The latest Hollywood movie to find its inspirations in a comic book series, Red is also the latest such film to provide a far from faithful interpretation of its source material. The comic book series created by writer Warren Ellis and artist Cully Hamner was a three issue mini-series with a rather serious tone that supposedly, if adapted entirely faithfully for the big screen, would come in at about fifteen minutes in length.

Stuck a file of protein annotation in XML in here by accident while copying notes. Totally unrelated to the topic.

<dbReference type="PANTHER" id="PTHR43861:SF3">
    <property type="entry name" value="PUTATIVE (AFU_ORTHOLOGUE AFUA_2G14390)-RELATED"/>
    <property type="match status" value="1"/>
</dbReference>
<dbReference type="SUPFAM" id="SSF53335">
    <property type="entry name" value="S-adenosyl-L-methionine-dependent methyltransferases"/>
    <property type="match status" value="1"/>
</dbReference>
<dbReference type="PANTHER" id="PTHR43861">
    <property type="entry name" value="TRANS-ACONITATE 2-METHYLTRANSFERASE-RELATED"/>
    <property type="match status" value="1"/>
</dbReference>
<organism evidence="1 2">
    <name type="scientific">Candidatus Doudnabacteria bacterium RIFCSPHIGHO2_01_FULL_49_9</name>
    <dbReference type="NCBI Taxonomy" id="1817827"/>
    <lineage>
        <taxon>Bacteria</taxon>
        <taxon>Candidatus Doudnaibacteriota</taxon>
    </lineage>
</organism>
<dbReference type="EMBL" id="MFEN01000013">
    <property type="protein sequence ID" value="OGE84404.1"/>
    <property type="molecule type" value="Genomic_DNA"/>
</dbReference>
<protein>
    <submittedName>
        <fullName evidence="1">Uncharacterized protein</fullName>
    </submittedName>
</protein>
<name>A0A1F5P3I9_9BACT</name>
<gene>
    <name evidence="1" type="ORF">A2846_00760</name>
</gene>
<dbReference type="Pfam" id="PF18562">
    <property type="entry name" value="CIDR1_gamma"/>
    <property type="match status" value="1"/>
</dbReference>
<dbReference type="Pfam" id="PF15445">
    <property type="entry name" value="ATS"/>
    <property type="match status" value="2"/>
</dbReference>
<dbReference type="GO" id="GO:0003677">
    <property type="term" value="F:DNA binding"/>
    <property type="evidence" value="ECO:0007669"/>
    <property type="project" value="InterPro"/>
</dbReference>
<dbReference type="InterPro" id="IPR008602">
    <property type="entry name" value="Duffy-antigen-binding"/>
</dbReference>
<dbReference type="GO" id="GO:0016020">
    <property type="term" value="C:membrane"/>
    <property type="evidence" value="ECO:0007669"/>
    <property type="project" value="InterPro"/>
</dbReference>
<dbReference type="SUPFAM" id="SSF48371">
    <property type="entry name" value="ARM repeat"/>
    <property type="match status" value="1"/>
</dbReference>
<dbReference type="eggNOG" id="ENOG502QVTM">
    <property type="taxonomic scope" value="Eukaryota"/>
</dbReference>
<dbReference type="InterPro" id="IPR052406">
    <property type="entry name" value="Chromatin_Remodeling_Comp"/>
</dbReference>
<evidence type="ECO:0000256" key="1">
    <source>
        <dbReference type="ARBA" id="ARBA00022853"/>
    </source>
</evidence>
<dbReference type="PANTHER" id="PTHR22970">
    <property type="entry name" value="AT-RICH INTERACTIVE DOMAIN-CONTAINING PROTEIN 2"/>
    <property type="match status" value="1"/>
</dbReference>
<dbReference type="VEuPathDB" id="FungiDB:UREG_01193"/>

The movie, on the other hand, runs 1 hour 50 minutes long and is an action comedy that doesn’t taking itself seriously in any way or form. The reasons behind the changes are simply the need to generate more material than the comic itself actually constituted, among the changes being the introduction of new characters, but with so much that is different between the film and its comic book inspiration, can it really be considered an adaptation at all? Regardless of how faithful it is to its inspiration, though, this is a film with considerable firepower (both literally and figuratively), boasting a very impressive and somewhat unlikely ensemble of big name actors from the older generations (and a few younger ones as well) and a director with a solid, although far from spectacular, track record including such as films as 2005’s Flightplan and 2009’s The Time Traveller’s Wife – Robert Schwentke. This is a certainly a film with strong credentials but surprisingly every major studio passed on making it, even Warner Bros Pictures who own DC Comics – the company that released the comic itself – before the film finally got made by Summit Entertainment. Perhaps they didn’t think that an action movie whose cast predominantly consists of older actors would sell. The tagline for Red reads “Still Armed. Still Dangerous. Still Got It.” And, based on the strong performance of the film at the US box office, it certainly seems that the likes of Bruce Willis, Morgan Freeman, John Malkovich and Helen Mirren do still have it. But, as the trailer makes the film appear, is Red just The Losers with old people?